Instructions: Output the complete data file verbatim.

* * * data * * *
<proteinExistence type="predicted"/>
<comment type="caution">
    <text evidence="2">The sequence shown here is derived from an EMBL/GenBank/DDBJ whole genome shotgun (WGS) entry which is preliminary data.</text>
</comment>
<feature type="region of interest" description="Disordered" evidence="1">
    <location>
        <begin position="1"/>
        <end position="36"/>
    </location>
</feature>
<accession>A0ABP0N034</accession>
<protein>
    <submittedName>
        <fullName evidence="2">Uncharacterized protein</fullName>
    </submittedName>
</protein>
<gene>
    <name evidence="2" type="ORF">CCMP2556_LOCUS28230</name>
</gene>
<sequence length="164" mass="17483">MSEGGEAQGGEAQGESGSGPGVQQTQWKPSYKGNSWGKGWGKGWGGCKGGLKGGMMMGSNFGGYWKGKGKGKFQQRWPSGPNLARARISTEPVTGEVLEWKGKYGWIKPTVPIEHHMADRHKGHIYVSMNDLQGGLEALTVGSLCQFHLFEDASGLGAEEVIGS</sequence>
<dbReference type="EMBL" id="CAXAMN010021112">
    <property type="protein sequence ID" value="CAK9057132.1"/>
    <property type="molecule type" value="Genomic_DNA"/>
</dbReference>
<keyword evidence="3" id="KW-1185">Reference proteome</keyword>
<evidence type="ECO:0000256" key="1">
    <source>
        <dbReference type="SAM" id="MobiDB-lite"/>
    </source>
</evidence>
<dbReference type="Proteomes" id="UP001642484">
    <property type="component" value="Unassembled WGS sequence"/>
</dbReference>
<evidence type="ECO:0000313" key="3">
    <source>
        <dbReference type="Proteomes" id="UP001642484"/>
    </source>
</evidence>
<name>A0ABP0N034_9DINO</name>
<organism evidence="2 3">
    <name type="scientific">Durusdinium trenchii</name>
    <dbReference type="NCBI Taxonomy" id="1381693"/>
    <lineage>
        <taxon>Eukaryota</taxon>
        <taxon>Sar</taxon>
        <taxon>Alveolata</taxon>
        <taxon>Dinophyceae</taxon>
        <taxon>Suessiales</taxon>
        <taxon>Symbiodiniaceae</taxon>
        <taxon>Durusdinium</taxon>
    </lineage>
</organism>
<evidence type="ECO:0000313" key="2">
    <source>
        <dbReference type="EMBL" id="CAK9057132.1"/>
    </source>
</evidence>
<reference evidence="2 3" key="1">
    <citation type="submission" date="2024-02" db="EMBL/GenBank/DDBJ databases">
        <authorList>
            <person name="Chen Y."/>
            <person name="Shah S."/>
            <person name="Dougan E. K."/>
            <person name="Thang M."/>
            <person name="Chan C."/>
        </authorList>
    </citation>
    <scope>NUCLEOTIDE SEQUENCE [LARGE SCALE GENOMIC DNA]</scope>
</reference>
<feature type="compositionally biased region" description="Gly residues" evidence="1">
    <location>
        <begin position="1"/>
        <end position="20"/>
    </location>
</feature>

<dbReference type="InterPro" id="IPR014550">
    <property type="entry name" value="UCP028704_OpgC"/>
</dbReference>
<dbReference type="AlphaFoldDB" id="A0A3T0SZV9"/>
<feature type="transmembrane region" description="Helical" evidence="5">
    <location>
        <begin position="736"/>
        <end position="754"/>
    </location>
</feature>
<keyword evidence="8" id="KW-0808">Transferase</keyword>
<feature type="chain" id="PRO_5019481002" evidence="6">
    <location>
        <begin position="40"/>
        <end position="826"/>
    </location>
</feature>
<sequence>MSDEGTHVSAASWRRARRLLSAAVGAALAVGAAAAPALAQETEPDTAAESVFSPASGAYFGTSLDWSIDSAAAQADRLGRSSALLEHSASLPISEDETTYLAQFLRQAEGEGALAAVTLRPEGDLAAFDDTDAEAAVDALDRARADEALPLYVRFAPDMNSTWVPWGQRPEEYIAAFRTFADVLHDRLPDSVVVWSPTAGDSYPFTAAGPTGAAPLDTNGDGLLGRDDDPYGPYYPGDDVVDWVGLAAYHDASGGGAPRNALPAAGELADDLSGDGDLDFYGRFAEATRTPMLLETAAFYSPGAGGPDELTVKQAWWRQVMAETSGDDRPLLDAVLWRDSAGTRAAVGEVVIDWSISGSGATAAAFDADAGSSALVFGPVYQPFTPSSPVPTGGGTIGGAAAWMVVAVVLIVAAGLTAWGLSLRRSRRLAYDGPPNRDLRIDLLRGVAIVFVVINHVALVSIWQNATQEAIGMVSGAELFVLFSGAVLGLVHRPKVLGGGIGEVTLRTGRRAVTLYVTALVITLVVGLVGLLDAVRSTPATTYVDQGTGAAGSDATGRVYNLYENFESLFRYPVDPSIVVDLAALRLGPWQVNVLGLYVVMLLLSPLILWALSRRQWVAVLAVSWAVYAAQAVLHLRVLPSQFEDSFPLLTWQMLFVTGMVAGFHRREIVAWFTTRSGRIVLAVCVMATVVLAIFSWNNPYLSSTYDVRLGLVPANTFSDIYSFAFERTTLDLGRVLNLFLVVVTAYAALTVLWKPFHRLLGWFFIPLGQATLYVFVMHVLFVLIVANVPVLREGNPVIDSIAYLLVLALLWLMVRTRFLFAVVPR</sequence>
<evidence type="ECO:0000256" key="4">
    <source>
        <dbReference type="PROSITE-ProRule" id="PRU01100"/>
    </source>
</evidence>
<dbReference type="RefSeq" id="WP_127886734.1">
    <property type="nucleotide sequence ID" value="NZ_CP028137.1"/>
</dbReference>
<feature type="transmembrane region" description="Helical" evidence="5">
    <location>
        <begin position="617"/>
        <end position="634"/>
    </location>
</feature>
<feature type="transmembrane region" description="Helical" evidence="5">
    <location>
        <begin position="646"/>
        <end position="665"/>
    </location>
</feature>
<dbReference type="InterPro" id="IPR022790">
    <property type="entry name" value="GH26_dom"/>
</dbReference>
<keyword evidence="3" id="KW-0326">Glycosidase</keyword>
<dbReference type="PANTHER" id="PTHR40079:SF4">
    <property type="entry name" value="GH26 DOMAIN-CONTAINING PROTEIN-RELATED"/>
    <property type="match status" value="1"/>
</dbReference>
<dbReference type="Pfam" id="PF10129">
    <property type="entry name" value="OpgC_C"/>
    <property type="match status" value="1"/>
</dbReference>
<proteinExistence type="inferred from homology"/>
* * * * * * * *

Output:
<proteinExistence type="predicted"/>
<comment type="caution">
    <text evidence="2">The sequence shown here is derived from an EMBL/GenBank/DDBJ whole genome shotgun (WGS) entry which is preliminary data.</text>
</comment>
<feature type="region of interest" description="Disordered" evidence="1">
    <location>
        <begin position="1"/>
        <end position="36"/>
    </location>
</feature>
<accession>A0ABP0N034</accession>
<protein>
    <submittedName>
        <fullName evidence="2">Uncharacterized protein</fullName>
    </submittedName>
</protein>
<gene>
    <name evidence="2" type="ORF">CCMP2556_LOCUS28230</name>
</gene>
<sequence length="164" mass="17483">MSEGGEAQGGEAQGESGSGPGVQQTQWKPSYKGNSWGKGWGKGWGGCKGGLKGGMMMGSNFGGYWKGKGKGKFQQRWPSGPNLARARISTEPVTGEVLEWKGKYGWIKPTVPIEHHMADRHKGHIYVSMNDLQGGLEALTVGSLCQFHLFEDASGLGAEEVIGS</sequence>
<dbReference type="EMBL" id="CAXAMN010021112">
    <property type="protein sequence ID" value="CAK9057132.1"/>
    <property type="molecule type" value="Genomic_DNA"/>
</dbReference>
<keyword evidence="3" id="KW-1185">Reference proteome</keyword>
<evidence type="ECO:0000256" key="1">
    <source>
        <dbReference type="SAM" id="MobiDB-lite"/>
    </source>
</evidence>
<dbReference type="Proteomes" id="UP001642484">
    <property type="component" value="Unassembled WGS sequence"/>
</dbReference>
<evidence type="ECO:0000313" key="3">
    <source>
        <dbReference type="Proteomes" id="UP001642484"/>
    </source>
</evidence>
<name>A0ABP0N034_9DINO</name>
<organism evidence="2 3">
    <name type="scientific">Durusdinium trenchii</name>
    <dbReference type="NCBI Taxonomy" id="1381693"/>
    <lineage>
        <taxon>Eukaryota</taxon>
        <taxon>Sar</taxon>
        <taxon>Alveolata</taxon>
        <taxon>Dinophyceae</taxon>
        <taxon>Suessiales</taxon>
        <taxon>Symbiodiniaceae</taxon>
        <taxon>Durusdinium</taxon>
    </lineage>
</organism>
<evidence type="ECO:0000313" key="2">
    <source>
        <dbReference type="EMBL" id="CAK9057132.1"/>
    </source>
</evidence>
<reference evidence="2 3" key="1">
    <citation type="submission" date="2024-02" db="EMBL/GenBank/DDBJ databases">
        <authorList>
            <person name="Chen Y."/>
            <person name="Shah S."/>
            <person name="Dougan E. K."/>
            <person name="Thang M."/>
            <person name="Chan C."/>
        </authorList>
    </citation>
    <scope>NUCLEOTIDE SEQUENCE [LARGE SCALE GENOMIC DNA]</scope>
</reference>
<feature type="compositionally biased region" description="Gly residues" evidence="1">
    <location>
        <begin position="1"/>
        <end position="20"/>
    </location>
</feature>

<dbReference type="InterPro" id="IPR014550">
    <property type="entry name" value="UCP028704_OpgC"/>
</dbReference>
<dbReference type="AlphaFoldDB" id="A0A3T0SZV9"/>
<feature type="transmembrane region" description="Helical" evidence="5">
    <location>
        <begin position="736"/>
        <end position="754"/>
    </location>
</feature>
<keyword evidence="8" id="KW-0808">Transferase</keyword>
<feature type="chain" id="PRO_5019481002" evidence="6">
    <location>
        <begin position="40"/>
        <end position="826"/>
    </location>
</feature>
<sequence>MSDEGTHVSAASWRRARRLLSAAVGAALAVGAAAAPALAQETEPDTAAESVFSPASGAYFGTSLDWSIDSAAAQADRLGRSSALLEHSASLPISEDETTYLAQFLRQAEGEGALAAVTLRPEGDLAAFDDTDAEAAVDALDRARADEALPLYVRFAPDMNSTWVPWGQRPEEYIAAFRTFADVLHDRLPDSVVVWSPTAGDSYPFTAAGPTGAAPLDTNGDGLLGRDDDPYGPYYPGDDVVDWVGLAAYHDASGGGAPRNALPAAGELADDLSGDGDLDFYGRFAEATRTPMLLETAAFYSPGAGGPDELTVKQAWWRQVMAETSGDDRPLLDAVLWRDSAGTRAAVGEVVIDWSISGSGATAAAFDADAGSSALVFGPVYQPFTPSSPVPTGGGTIGGAAAWMVVAVVLIVAAGLTAWGLSLRRSRRLAYDGPPNRDLRIDLLRGVAIVFVVINHVALVSIWQNATQEAIGMVSGAELFVLFSGAVLGLVHRPKVLGGGIGEVTLRTGRRAVTLYVTALVITLVVGLVGLLDAVRSTPATTYVDQGTGAAGSDATGRVYNLYENFESLFRYPVDPSIVVDLAALRLGPWQVNVLGLYVVMLLLSPLILWALSRRQWVAVLAVSWAVYAAQAVLHLRVLPSQFEDSFPLLTWQMLFVTGMVAGFHRREIVAWFTTRSGRIVLAVCVMATVVLAIFSWNNPYLSSTYDVRLGLVPANTFSDIYSFAFERTTLDLGRVLNLFLVVVTAYAALTVLWKPFHRLLGWFFIPLGQATLYVFVMHVLFVLIVANVPVLREGNPVIDSIAYLLVLALLWLMVRTRFLFAVVPR</sequence>
<evidence type="ECO:0000256" key="4">
    <source>
        <dbReference type="PROSITE-ProRule" id="PRU01100"/>
    </source>
</evidence>
<dbReference type="RefSeq" id="WP_127886734.1">
    <property type="nucleotide sequence ID" value="NZ_CP028137.1"/>
</dbReference>
<feature type="transmembrane region" description="Helical" evidence="5">
    <location>
        <begin position="617"/>
        <end position="634"/>
    </location>
</feature>
<feature type="transmembrane region" description="Helical" evidence="5">
    <location>
        <begin position="646"/>
        <end position="665"/>
    </location>
</feature>
<dbReference type="InterPro" id="IPR022790">
    <property type="entry name" value="GH26_dom"/>
</dbReference>
<keyword evidence="3" id="KW-0326">Glycosidase</keyword>
<dbReference type="PANTHER" id="PTHR40079:SF4">
    <property type="entry name" value="GH26 DOMAIN-CONTAINING PROTEIN-RELATED"/>
    <property type="match status" value="1"/>
</dbReference>
<dbReference type="Pfam" id="PF10129">
    <property type="entry name" value="OpgC_C"/>
    <property type="match status" value="1"/>
</dbReference>
<proteinExistence type="inferred from homology"/>